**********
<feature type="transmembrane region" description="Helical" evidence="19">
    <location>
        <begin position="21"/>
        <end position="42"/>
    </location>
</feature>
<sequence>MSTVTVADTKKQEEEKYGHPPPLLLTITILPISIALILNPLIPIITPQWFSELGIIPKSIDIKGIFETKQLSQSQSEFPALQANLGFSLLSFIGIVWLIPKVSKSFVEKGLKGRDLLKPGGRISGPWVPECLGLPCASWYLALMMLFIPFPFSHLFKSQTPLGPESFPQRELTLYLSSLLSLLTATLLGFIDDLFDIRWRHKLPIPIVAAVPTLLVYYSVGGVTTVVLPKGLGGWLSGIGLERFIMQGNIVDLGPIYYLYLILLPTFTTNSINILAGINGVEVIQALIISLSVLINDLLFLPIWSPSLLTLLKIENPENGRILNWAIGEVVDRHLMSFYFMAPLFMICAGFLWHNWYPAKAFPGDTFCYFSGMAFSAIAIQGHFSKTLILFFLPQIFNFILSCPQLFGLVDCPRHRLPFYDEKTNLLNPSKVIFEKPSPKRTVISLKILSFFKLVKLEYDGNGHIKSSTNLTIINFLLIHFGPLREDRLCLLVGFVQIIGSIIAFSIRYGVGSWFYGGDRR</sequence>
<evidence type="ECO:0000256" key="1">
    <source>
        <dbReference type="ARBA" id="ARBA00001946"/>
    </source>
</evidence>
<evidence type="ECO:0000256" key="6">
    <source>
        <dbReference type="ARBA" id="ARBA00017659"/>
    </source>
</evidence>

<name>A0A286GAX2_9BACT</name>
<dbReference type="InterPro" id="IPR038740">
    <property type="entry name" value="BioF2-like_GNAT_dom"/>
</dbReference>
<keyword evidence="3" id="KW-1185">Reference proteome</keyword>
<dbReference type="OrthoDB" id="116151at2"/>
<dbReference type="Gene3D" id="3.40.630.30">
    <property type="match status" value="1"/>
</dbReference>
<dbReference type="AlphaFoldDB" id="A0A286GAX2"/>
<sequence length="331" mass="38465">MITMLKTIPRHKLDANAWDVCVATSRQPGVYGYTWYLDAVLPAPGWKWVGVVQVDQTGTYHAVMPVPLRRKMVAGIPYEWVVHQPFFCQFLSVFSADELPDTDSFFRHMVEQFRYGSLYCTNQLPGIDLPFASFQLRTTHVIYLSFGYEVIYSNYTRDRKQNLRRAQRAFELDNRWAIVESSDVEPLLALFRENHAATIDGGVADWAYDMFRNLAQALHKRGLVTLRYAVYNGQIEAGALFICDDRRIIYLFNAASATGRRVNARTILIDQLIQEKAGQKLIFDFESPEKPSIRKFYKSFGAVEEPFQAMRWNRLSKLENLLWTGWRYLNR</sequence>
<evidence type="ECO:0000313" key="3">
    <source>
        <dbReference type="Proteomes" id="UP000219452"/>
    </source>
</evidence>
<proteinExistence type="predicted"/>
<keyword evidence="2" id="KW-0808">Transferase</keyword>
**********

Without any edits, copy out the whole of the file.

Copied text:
<feature type="transmembrane region" description="Helical" evidence="19">
    <location>
        <begin position="21"/>
        <end position="42"/>
    </location>
</feature>
<sequence>MSTVTVADTKKQEEEKYGHPPPLLLTITILPISIALILNPLIPIITPQWFSELGIIPKSIDIKGIFETKQLSQSQSEFPALQANLGFSLLSFIGIVWLIPKVSKSFVEKGLKGRDLLKPGGRISGPWVPECLGLPCASWYLALMMLFIPFPFSHLFKSQTPLGPESFPQRELTLYLSSLLSLLTATLLGFIDDLFDIRWRHKLPIPIVAAVPTLLVYYSVGGVTTVVLPKGLGGWLSGIGLERFIMQGNIVDLGPIYYLYLILLPTFTTNSINILAGINGVEVIQALIISLSVLINDLLFLPIWSPSLLTLLKIENPENGRILNWAIGEVVDRHLMSFYFMAPLFMICAGFLWHNWYPAKAFPGDTFCYFSGMAFSAIAIQGHFSKTLILFFLPQIFNFILSCPQLFGLVDCPRHRLPFYDEKTNLLNPSKVIFEKPSPKRTVISLKILSFFKLVKLEYDGNGHIKSSTNLTIINFLLIHFGPLREDRLCLLVGFVQIIGSIIAFSIRYGVGSWFYGGDRR</sequence>
<evidence type="ECO:0000256" key="1">
    <source>
        <dbReference type="ARBA" id="ARBA00001946"/>
    </source>
</evidence>
<evidence type="ECO:0000256" key="6">
    <source>
        <dbReference type="ARBA" id="ARBA00017659"/>
    </source>
</evidence>

<name>A0A286GAX2_9BACT</name>
<dbReference type="InterPro" id="IPR038740">
    <property type="entry name" value="BioF2-like_GNAT_dom"/>
</dbReference>
<keyword evidence="3" id="KW-1185">Reference proteome</keyword>
<dbReference type="OrthoDB" id="116151at2"/>
<dbReference type="Gene3D" id="3.40.630.30">
    <property type="match status" value="1"/>
</dbReference>
<dbReference type="AlphaFoldDB" id="A0A286GAX2"/>
<sequence length="331" mass="38465">MITMLKTIPRHKLDANAWDVCVATSRQPGVYGYTWYLDAVLPAPGWKWVGVVQVDQTGTYHAVMPVPLRRKMVAGIPYEWVVHQPFFCQFLSVFSADELPDTDSFFRHMVEQFRYGSLYCTNQLPGIDLPFASFQLRTTHVIYLSFGYEVIYSNYTRDRKQNLRRAQRAFELDNRWAIVESSDVEPLLALFRENHAATIDGGVADWAYDMFRNLAQALHKRGLVTLRYAVYNGQIEAGALFICDDRRIIYLFNAASATGRRVNARTILIDQLIQEKAGQKLIFDFESPEKPSIRKFYKSFGAVEEPFQAMRWNRLSKLENLLWTGWRYLNR</sequence>
<evidence type="ECO:0000313" key="3">
    <source>
        <dbReference type="Proteomes" id="UP000219452"/>
    </source>
</evidence>
<proteinExistence type="predicted"/>
<keyword evidence="2" id="KW-0808">Transferase</keyword>